Photo (cc) by 401(K) 2013
Universities in need of quick cash aren’t above throwing their students under the bus.
Take, for example, the University of Minnesota. TCF Bank pays the school more than $1 million a year to recruit students as customers, ABC News says. It gives the school a bonus payment of $34 for each student who signs up for a checking account. More than eight in 10 freshmen sign up for an account, possibly for the free school sweatshirt with a $50 deposit, or maybe because their student IDs can double as ATM cards there.
The bank makes that cash back in a flash. “The TCF Bank account charges students $37 each time they swipe their debit card and try to spend more money than they have in their account,” ABC News says. Half of young adults overdraw their accounts every year, and do so seven times on average — more than covering the kids who quickly learn to manage their money.
This sort of arrangement is becoming common. There are more than 900 agreements between colleges and banks, ABC News says. Students and parents are often unaware of them. The Consumer Financial Protection Bureau has been investigating them since early this year. Last year, the FDIC fined Higher One and The Bancorp Bank and made them repay $11 million to college students for unfair overdraft fees.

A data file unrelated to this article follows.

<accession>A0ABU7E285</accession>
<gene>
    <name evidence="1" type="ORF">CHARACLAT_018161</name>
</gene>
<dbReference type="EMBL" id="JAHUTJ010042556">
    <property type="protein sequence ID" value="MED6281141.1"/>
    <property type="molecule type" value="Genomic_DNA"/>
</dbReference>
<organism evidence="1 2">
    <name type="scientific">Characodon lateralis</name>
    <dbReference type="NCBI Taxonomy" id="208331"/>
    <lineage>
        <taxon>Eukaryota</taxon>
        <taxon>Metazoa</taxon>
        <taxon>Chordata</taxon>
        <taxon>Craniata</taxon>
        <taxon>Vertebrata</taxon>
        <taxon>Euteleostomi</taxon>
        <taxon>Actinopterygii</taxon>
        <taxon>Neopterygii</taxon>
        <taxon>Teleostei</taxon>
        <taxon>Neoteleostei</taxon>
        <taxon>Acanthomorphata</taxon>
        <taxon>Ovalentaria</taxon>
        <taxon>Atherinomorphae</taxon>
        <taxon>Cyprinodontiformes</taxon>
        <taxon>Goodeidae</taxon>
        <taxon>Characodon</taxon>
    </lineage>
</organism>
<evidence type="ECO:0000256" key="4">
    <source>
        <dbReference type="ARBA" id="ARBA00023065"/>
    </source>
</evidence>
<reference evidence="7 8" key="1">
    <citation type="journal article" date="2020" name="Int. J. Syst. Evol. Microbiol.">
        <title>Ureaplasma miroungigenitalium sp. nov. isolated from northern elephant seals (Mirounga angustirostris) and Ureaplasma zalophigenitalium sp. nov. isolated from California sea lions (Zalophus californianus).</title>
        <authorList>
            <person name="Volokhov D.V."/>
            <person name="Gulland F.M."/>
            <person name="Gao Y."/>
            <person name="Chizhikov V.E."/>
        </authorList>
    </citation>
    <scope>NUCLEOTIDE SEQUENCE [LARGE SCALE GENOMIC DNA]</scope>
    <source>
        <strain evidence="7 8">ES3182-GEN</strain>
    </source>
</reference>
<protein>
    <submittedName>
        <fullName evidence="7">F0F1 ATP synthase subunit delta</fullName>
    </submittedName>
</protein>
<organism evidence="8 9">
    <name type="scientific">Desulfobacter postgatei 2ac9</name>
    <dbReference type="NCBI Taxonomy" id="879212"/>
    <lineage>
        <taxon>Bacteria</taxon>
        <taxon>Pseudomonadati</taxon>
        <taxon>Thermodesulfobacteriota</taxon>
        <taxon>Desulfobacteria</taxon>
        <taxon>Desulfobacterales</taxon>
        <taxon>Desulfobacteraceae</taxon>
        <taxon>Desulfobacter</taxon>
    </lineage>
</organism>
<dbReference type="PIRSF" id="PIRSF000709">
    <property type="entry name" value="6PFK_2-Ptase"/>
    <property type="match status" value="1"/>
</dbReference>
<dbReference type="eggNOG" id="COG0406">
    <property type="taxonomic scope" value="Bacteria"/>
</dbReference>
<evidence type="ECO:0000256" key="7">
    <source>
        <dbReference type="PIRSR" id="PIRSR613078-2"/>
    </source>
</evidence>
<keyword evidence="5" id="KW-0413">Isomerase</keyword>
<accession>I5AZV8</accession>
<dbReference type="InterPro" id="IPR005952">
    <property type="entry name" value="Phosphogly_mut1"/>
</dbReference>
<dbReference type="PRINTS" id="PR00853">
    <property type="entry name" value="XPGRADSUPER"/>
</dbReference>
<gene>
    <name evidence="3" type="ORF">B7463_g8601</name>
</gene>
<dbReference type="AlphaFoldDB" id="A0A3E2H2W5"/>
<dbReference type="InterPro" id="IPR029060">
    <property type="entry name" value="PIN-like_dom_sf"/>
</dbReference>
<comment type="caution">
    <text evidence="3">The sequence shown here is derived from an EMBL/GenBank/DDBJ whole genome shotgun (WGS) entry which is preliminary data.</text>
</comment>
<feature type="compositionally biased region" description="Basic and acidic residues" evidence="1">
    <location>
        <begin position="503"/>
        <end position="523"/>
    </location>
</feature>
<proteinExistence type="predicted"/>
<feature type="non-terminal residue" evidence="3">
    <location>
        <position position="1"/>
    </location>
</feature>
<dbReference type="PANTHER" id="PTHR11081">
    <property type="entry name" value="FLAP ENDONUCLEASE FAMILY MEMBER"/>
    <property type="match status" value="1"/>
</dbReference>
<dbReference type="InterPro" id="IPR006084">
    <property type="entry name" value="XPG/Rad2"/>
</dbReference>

If you have a student headed to college, help them shop around for a student-friendly account with few or no fees and nearby ATM access. (I know from experience that not all freshmen have cars, so ATM access is important, especially when a bank claims exclusive rights to your stomping grounds.) The campus bank doesn’t necessarily have the students’ best interests in mind.